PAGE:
Our classroom.

It says a lot that the ICC is the first school to ever be approved by the renowned Court of Master Sommeliers. How rigorous is the process for becoming one? Consider that only 3 percent who take the final exam to become a master actually pass — and that’s usually after failing on multiple previous attempts.

Our instructor was a certified Master Sommelier, one of only 197 in the world: Jesse Becker, who began his sommelier career at Charlie Trotter’s in Chicago, most recently put together the wine program at AQ restaurant in San Francisco, and runs his own wine importing business, PWMWINE.com.

Jesse Becker, one of only 197 Master Sommeliers in the world, pulling bottles from the cellar for us to try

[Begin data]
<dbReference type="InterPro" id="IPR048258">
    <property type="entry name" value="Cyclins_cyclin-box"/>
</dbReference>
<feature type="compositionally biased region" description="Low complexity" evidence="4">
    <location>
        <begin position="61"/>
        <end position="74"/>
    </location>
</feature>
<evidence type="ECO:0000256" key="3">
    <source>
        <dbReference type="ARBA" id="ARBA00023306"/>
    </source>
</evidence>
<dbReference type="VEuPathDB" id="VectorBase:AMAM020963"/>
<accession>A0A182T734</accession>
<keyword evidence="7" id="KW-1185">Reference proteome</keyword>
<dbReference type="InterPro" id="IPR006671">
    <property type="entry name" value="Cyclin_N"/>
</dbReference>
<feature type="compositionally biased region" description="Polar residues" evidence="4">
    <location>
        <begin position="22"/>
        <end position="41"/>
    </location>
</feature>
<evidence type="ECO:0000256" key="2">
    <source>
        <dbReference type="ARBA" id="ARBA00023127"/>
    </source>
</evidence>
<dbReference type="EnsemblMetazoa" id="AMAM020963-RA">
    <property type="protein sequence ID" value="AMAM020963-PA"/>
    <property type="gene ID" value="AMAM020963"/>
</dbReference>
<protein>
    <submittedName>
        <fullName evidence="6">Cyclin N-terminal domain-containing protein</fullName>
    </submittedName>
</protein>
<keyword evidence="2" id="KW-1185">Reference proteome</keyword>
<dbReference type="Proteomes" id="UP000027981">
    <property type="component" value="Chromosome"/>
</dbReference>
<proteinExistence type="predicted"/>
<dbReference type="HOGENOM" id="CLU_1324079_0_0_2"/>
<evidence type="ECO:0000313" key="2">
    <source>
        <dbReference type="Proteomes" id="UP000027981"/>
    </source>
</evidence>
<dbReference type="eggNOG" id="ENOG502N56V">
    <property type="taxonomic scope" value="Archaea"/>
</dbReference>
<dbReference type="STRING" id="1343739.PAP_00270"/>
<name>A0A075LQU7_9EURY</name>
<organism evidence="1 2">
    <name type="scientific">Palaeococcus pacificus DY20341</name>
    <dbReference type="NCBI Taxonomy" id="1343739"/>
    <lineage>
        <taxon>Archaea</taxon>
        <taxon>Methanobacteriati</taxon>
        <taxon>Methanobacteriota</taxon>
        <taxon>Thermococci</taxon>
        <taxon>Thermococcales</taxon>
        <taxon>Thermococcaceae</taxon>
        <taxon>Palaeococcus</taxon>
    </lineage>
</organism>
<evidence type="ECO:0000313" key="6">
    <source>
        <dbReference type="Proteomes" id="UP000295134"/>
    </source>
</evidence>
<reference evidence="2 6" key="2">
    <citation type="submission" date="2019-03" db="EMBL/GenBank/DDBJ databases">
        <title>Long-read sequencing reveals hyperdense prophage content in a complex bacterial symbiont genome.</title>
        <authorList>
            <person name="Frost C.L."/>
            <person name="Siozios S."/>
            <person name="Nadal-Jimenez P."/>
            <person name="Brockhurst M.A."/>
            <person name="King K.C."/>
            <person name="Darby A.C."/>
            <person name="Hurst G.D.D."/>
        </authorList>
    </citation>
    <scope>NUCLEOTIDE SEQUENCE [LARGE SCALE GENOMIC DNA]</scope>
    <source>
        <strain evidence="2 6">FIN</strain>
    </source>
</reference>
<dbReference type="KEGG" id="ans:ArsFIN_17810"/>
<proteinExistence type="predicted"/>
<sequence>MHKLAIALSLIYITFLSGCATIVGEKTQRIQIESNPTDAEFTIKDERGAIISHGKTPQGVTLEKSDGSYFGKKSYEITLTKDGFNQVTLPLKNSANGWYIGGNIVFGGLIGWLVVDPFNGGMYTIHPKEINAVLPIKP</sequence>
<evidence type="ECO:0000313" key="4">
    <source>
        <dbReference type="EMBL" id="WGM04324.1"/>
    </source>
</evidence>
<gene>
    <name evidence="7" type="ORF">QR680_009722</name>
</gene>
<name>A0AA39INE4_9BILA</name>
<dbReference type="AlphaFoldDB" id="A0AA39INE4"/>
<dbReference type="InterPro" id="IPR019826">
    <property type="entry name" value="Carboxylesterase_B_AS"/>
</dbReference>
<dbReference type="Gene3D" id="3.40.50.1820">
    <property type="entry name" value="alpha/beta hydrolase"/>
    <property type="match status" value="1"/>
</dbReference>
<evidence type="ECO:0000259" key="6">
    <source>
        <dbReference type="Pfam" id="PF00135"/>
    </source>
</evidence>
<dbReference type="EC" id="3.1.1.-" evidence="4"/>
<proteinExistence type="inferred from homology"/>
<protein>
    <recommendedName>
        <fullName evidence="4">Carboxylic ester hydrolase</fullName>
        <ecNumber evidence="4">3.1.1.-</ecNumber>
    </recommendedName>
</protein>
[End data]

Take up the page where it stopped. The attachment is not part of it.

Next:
There were 10 of us in this particular class, only one of whom was a man. Most had high-tech backgrounds of some sort, too. A few were toying with career changes, but more were there just to educate themselves about a topic that’s long fascinated their palate and mind.

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Gravensteins Are Here & More

Get them while you can -- beautiful Gravenstein apples. (Photo courtesy of the FruitGuys

Gravenstein Apple Time

With peaches, plums and strawberries galore at farmers markets, it’s hard to think about apples already.

But don’t dawdle, as it’s prime time for Gravensteins.

The heirloom apple is beloved for its juiciness, as well as its wonderfully balanced sweet-tart flavor. It’s perfect for turning into apple sauce or pies. But it has a very short growing season, and doesn’t keep long unlike other apple varieties that can last quite awhile in cold storage.